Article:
18 September 2015
This week, Jeremy Corbyn has shone some much-needed natural light into Prime Minister’s Questions, a weekly session of political theatre within the Westminster bubble
He dispensed with the in-house rules on drama at Prime Minister’s Questions, and instead he read out questions from ordinary people outwith Parliament who had asked him to raise their real issues with David Cameron :
He quoted Paul :
“Why is this Government taking tax credits away from families?
“We need this money to survive so that our children don’t suffer.
“Paying rent and council tax on low income doesn’t leave you much .
“Tax credits play a vital role and more is needed to stop us becoming reliant on foodbanks to survive.”
He quoted Claire :
“How is changing the thresholds of entitlement for tax credits going to help hard-working people or families.
“ I work part-time, my husband works full-time earning £25,000.
“We have five children.
“This decrease in tax credits will see our income plummet.
“How is this fair?”
Jeremy Corbyn has already denounced the cuts in tax credits as a “work penalty”.
And there are over 3 million families set to lose on average £1,000 a year through the actions of the Tory government which Jeremy Corbyn describes as “intent on punishing the people of this country for a crisis they did not cause. “
Tory claims that the losses in tax credit cuts would be recouped by the new level of the Minimum Wage (their "National Living Wage") have been dismissed by the Institute for Fiscal Studies.
Labour are proposing an alternative to reduce spending which includes support for trade unions to push for higher pay, a £10 an hour National Minimum Wage, and tackling the housing crisis in dealing with high rents.
The tax credit cuts are part of an overall Tory plan to cut welfare spending by £12 billion.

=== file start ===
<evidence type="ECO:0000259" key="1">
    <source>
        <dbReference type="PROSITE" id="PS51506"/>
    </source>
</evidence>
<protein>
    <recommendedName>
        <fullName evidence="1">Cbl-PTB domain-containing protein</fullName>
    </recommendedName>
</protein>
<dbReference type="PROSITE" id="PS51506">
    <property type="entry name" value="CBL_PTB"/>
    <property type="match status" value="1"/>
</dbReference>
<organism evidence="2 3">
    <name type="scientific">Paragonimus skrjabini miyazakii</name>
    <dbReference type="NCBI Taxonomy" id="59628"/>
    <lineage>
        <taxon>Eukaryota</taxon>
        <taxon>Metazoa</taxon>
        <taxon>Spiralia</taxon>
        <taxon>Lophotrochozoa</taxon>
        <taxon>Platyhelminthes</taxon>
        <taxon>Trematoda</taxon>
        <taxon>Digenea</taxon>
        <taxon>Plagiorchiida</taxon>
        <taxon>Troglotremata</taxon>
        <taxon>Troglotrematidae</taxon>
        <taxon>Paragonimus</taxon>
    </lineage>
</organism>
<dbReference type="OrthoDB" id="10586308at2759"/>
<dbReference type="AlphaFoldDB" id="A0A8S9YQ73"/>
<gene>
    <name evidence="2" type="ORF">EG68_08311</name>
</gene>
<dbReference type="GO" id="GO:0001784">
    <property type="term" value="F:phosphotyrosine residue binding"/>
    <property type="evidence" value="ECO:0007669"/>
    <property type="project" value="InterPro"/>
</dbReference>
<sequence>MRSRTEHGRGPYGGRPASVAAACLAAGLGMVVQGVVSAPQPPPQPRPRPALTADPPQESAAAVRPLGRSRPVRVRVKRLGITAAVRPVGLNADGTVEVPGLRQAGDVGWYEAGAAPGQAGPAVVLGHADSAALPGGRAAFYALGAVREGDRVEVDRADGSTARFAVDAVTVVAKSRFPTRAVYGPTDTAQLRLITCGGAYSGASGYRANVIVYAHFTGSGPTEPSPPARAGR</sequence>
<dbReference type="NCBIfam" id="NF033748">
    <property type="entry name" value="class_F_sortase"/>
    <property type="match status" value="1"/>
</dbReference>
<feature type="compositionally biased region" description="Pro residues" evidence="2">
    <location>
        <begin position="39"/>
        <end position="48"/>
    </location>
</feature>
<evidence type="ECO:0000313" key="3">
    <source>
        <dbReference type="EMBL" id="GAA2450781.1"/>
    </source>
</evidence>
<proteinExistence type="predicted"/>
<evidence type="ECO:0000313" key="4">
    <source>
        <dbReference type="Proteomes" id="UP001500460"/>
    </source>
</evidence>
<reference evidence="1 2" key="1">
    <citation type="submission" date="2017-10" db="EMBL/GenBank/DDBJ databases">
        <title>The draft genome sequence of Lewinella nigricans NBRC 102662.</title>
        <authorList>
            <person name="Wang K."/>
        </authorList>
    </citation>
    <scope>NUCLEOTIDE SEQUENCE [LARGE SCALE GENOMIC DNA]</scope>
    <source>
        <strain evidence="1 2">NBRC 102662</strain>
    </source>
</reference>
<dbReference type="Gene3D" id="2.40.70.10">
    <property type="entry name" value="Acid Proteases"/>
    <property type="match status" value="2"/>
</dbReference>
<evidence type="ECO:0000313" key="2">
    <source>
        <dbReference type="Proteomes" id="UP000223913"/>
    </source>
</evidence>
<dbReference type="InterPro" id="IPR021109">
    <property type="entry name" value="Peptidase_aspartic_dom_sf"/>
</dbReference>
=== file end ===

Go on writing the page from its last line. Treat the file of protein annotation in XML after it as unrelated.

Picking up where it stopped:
Tax credits were introduced to top-up the wages of the low paid and ensure that families are better off in work.
Their reduction as part of the £12 billion in cuts will ensure that many will struggle on the poverty line.
There is, however, another different £12 billion that the £12 billion in welfare can be compared with.
And it exists in a different economic world from the one where tax credits are set to be slashed and where Office of National Statistics figures show that the poorest 20 per cent pay a higher percentage of income in tax than the richest 20 per cent do. ( 37per cent to 35 per cent)
Research by Dr. Kevin Farnsworth - 'Corporate Welfare State: Public Provision for Private Businesses’ - examines the annual cost to UK taxpayers of ”corporate welfare” - subsidies for private sector business, which he estimates at as much as an annual £180 billion
He estimates that “ corporate tax avoidance costs the exchequer £12 billion per year. "
As we have already seen , £12 billion is also the identical sum of money being cut from welfare spending by the Tories
If we are to get the country’s economy and the lives of the many on a sound basis, then we need fairer taxes on the wealthiest, not big reductions in the standard of living for those who can afford it least.
And we need to invest the proceeds of fairer tax in people’s skills to raise their productivity and their incomes, not cuts in tax credits that are “arguably the biggest single cut to families’ income ever implemented by a government”, as Labour describes them.
We need tax justice.
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